Begging for bananas to please the crowd. Photo: In Defense of Animals

“Space simply makes it possible for an elephant to maintain a comfortable distance… significantly reducing the likelihood of the sort of aggression and bullying that has led to the injuries and deaths seen in zoo compounds.”
— Dr. Atkinson and Dr. Lindsay

It is time for the Oregon Zoo to stop pretending that Elephant Lands is the solution to its elephant problem. In Defense of Animals calls for the zoo to immediately send the distressed and suffering Chendra to the sanctuary that has agreed to take her, halt all breeding, call off any plans to import more elephants, and finally pledge to shut down its elephant exhibit as other progressive zoos have done.


Take action for the Oregon Zoo elephants



#2 Worst Zoo - Kansas City Zoo, Kansas City, Missouri

Boosting Breeding At Any Cost

Fenced in, forced out of a life in nature. Photo: Judy Carman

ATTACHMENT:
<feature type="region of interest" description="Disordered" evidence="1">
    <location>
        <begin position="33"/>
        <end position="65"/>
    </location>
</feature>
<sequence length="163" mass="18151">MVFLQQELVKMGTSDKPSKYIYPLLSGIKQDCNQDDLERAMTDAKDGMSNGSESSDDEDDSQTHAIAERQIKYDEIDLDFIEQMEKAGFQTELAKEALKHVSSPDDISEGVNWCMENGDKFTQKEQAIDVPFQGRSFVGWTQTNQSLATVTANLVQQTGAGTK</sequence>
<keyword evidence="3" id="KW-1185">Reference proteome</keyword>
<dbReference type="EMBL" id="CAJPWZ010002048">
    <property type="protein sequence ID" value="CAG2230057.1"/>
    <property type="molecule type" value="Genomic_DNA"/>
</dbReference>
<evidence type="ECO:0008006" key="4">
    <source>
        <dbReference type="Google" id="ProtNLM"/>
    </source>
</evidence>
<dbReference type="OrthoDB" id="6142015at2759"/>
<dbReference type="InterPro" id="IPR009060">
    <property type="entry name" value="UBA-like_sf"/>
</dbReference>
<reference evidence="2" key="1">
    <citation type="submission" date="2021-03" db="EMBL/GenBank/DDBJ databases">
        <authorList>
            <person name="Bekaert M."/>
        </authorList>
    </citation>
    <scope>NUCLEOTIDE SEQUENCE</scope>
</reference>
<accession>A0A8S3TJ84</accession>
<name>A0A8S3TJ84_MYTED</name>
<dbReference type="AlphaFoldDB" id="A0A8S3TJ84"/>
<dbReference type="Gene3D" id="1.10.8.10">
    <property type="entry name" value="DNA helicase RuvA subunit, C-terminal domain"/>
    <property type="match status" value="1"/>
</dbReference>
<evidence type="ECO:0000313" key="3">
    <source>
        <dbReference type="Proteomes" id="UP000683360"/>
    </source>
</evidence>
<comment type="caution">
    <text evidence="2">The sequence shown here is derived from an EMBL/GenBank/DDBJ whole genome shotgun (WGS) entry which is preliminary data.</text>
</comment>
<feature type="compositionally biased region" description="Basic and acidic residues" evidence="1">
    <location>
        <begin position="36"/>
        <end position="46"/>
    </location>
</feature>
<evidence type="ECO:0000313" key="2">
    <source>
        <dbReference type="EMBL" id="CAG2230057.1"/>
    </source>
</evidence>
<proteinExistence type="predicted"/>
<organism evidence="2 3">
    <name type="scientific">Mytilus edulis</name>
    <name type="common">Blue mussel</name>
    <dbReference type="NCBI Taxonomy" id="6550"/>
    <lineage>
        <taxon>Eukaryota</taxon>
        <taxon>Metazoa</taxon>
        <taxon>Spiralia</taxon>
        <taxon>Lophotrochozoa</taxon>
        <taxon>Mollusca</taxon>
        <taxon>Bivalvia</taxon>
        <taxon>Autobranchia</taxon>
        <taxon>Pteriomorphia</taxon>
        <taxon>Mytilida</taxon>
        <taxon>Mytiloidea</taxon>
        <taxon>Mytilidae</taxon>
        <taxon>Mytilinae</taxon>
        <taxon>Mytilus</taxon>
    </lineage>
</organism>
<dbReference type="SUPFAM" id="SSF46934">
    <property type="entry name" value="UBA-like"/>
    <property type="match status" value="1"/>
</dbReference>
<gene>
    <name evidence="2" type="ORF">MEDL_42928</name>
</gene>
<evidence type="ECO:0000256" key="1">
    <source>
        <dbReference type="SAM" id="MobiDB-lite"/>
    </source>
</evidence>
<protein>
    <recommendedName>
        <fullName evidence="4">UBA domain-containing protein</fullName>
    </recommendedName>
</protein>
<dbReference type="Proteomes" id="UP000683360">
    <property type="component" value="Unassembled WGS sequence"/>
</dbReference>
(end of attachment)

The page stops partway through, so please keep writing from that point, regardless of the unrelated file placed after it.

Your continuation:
Kansas City Zoo makes In Defense of Animals’ 10 Worst Zoos for Elephants list for the first time this year. Like all zoos on the 2022 list, Kansas City expanded its elephant habitat to a few acres — in this case, a puny 3 acres. The zoo sold its $10 million expansion under the guise that it would be a big improvement. Not only has the renovation failed to make any significant difference for the elephants, Kansas City stands out for one big additional reason. In 2019, one year before it opened its new elephant habitat, the zoo unveiled a cruel and misguided program to breed African elephants past their normal breeding age.